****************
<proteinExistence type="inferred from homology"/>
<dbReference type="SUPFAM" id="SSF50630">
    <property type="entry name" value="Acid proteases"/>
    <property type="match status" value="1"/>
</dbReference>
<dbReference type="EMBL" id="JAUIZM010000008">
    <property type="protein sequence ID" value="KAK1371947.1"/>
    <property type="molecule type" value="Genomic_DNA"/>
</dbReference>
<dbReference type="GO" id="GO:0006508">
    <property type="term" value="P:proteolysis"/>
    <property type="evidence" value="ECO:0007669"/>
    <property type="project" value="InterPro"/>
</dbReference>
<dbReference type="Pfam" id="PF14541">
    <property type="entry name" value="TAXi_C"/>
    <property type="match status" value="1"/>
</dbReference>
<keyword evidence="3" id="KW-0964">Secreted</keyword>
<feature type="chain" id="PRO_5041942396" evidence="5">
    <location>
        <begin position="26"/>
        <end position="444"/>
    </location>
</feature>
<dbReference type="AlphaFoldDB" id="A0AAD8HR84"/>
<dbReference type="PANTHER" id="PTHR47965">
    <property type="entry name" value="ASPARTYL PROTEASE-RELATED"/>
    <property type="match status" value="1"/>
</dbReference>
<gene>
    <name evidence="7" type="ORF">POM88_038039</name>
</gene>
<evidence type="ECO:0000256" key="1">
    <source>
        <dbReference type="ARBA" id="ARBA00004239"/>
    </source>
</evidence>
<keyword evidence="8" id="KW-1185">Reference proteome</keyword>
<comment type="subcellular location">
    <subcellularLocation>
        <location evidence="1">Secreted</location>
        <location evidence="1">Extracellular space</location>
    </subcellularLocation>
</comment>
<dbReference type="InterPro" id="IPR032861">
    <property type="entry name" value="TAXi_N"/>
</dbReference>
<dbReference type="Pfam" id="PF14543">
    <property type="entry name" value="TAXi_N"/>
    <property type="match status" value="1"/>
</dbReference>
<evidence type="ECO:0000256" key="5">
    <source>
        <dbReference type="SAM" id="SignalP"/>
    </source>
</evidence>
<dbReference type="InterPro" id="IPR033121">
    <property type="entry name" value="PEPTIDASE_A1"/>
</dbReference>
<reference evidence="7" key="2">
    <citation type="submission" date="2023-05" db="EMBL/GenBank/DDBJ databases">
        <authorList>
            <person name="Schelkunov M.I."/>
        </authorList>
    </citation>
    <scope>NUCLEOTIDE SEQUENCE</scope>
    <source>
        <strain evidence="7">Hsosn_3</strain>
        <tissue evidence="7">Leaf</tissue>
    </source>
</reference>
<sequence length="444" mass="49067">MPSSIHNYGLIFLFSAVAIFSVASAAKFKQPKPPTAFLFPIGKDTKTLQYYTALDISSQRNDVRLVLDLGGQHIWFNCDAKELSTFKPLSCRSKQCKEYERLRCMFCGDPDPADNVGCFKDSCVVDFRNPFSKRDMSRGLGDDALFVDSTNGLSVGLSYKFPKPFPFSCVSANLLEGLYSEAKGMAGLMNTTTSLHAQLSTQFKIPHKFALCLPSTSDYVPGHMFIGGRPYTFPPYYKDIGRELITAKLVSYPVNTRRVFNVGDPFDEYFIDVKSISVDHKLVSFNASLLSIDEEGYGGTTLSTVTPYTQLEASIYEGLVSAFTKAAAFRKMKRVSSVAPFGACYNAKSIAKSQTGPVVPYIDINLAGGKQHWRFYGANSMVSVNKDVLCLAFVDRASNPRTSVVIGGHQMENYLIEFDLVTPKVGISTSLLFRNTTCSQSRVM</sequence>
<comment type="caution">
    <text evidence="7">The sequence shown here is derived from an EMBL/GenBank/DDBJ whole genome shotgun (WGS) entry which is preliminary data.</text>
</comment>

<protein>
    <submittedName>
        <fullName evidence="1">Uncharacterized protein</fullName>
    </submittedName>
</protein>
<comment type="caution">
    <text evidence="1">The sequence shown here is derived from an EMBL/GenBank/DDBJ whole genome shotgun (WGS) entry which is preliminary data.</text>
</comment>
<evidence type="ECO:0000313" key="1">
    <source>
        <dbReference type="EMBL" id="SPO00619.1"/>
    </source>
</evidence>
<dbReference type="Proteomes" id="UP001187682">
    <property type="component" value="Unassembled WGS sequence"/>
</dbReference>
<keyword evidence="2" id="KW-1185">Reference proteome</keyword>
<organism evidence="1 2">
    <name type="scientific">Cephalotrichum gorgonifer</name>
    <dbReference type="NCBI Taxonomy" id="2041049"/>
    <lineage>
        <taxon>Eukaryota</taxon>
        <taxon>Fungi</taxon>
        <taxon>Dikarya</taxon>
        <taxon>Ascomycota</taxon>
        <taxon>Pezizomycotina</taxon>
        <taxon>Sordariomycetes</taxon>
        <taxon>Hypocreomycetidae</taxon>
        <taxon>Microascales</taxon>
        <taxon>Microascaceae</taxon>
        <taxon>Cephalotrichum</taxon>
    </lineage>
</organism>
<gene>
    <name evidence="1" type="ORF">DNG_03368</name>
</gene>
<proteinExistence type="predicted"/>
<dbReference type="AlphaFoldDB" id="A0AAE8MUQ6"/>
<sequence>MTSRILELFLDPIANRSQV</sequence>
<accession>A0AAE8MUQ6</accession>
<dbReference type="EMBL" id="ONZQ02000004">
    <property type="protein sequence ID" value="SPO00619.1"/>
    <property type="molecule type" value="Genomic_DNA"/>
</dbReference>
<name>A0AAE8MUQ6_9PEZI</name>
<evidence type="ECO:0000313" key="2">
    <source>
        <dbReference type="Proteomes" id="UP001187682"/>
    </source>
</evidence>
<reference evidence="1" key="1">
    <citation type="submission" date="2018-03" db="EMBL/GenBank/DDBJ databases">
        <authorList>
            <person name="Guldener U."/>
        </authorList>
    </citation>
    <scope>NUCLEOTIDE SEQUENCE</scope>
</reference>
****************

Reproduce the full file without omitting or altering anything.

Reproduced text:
<proteinExistence type="inferred from homology"/>
<dbReference type="SUPFAM" id="SSF50630">
    <property type="entry name" value="Acid proteases"/>
    <property type="match status" value="1"/>
</dbReference>
<dbReference type="EMBL" id="JAUIZM010000008">
    <property type="protein sequence ID" value="KAK1371947.1"/>
    <property type="molecule type" value="Genomic_DNA"/>
</dbReference>
<dbReference type="GO" id="GO:0006508">
    <property type="term" value="P:proteolysis"/>
    <property type="evidence" value="ECO:0007669"/>
    <property type="project" value="InterPro"/>
</dbReference>
<dbReference type="Pfam" id="PF14541">
    <property type="entry name" value="TAXi_C"/>
    <property type="match status" value="1"/>
</dbReference>
<keyword evidence="3" id="KW-0964">Secreted</keyword>
<feature type="chain" id="PRO_5041942396" evidence="5">
    <location>
        <begin position="26"/>
        <end position="444"/>
    </location>
</feature>
<dbReference type="AlphaFoldDB" id="A0AAD8HR84"/>
<dbReference type="PANTHER" id="PTHR47965">
    <property type="entry name" value="ASPARTYL PROTEASE-RELATED"/>
    <property type="match status" value="1"/>
</dbReference>
<gene>
    <name evidence="7" type="ORF">POM88_038039</name>
</gene>
<evidence type="ECO:0000256" key="1">
    <source>
        <dbReference type="ARBA" id="ARBA00004239"/>
    </source>
</evidence>
<keyword evidence="8" id="KW-1185">Reference proteome</keyword>
<comment type="subcellular location">
    <subcellularLocation>
        <location evidence="1">Secreted</location>
        <location evidence="1">Extracellular space</location>
    </subcellularLocation>
</comment>
<dbReference type="InterPro" id="IPR032861">
    <property type="entry name" value="TAXi_N"/>
</dbReference>
<dbReference type="Pfam" id="PF14543">
    <property type="entry name" value="TAXi_N"/>
    <property type="match status" value="1"/>
</dbReference>
<evidence type="ECO:0000256" key="5">
    <source>
        <dbReference type="SAM" id="SignalP"/>
    </source>
</evidence>
<dbReference type="InterPro" id="IPR033121">
    <property type="entry name" value="PEPTIDASE_A1"/>
</dbReference>
<reference evidence="7" key="2">
    <citation type="submission" date="2023-05" db="EMBL/GenBank/DDBJ databases">
        <authorList>
            <person name="Schelkunov M.I."/>
        </authorList>
    </citation>
    <scope>NUCLEOTIDE SEQUENCE</scope>
    <source>
        <strain evidence="7">Hsosn_3</strain>
        <tissue evidence="7">Leaf</tissue>
    </source>
</reference>
<sequence length="444" mass="49067">MPSSIHNYGLIFLFSAVAIFSVASAAKFKQPKPPTAFLFPIGKDTKTLQYYTALDISSQRNDVRLVLDLGGQHIWFNCDAKELSTFKPLSCRSKQCKEYERLRCMFCGDPDPADNVGCFKDSCVVDFRNPFSKRDMSRGLGDDALFVDSTNGLSVGLSYKFPKPFPFSCVSANLLEGLYSEAKGMAGLMNTTTSLHAQLSTQFKIPHKFALCLPSTSDYVPGHMFIGGRPYTFPPYYKDIGRELITAKLVSYPVNTRRVFNVGDPFDEYFIDVKSISVDHKLVSFNASLLSIDEEGYGGTTLSTVTPYTQLEASIYEGLVSAFTKAAAFRKMKRVSSVAPFGACYNAKSIAKSQTGPVVPYIDINLAGGKQHWRFYGANSMVSVNKDVLCLAFVDRASNPRTSVVIGGHQMENYLIEFDLVTPKVGISTSLLFRNTTCSQSRVM</sequence>
<comment type="caution">
    <text evidence="7">The sequence shown here is derived from an EMBL/GenBank/DDBJ whole genome shotgun (WGS) entry which is preliminary data.</text>
</comment>

<protein>
    <submittedName>
        <fullName evidence="1">Uncharacterized protein</fullName>
    </submittedName>
</protein>
<comment type="caution">
    <text evidence="1">The sequence shown here is derived from an EMBL/GenBank/DDBJ whole genome shotgun (WGS) entry which is preliminary data.</text>
</comment>
<evidence type="ECO:0000313" key="1">
    <source>
        <dbReference type="EMBL" id="SPO00619.1"/>
    </source>
</evidence>
<dbReference type="Proteomes" id="UP001187682">
    <property type="component" value="Unassembled WGS sequence"/>
</dbReference>
<keyword evidence="2" id="KW-1185">Reference proteome</keyword>
<organism evidence="1 2">
    <name type="scientific">Cephalotrichum gorgonifer</name>
    <dbReference type="NCBI Taxonomy" id="2041049"/>
    <lineage>
        <taxon>Eukaryota</taxon>
        <taxon>Fungi</taxon>
        <taxon>Dikarya</taxon>
        <taxon>Ascomycota</taxon>
        <taxon>Pezizomycotina</taxon>
        <taxon>Sordariomycetes</taxon>
        <taxon>Hypocreomycetidae</taxon>
        <taxon>Microascales</taxon>
        <taxon>Microascaceae</taxon>
        <taxon>Cephalotrichum</taxon>
    </lineage>
</organism>
<gene>
    <name evidence="1" type="ORF">DNG_03368</name>
</gene>
<proteinExistence type="predicted"/>
<dbReference type="AlphaFoldDB" id="A0AAE8MUQ6"/>
<sequence>MTSRILELFLDPIANRSQV</sequence>
<accession>A0AAE8MUQ6</accession>
<dbReference type="EMBL" id="ONZQ02000004">
    <property type="protein sequence ID" value="SPO00619.1"/>
    <property type="molecule type" value="Genomic_DNA"/>
</dbReference>
<name>A0AAE8MUQ6_9PEZI</name>
<evidence type="ECO:0000313" key="2">
    <source>
        <dbReference type="Proteomes" id="UP001187682"/>
    </source>
</evidence>
<reference evidence="1" key="1">
    <citation type="submission" date="2018-03" db="EMBL/GenBank/DDBJ databases">
        <authorList>
            <person name="Guldener U."/>
        </authorList>
    </citation>
    <scope>NUCLEOTIDE SEQUENCE</scope>
</reference>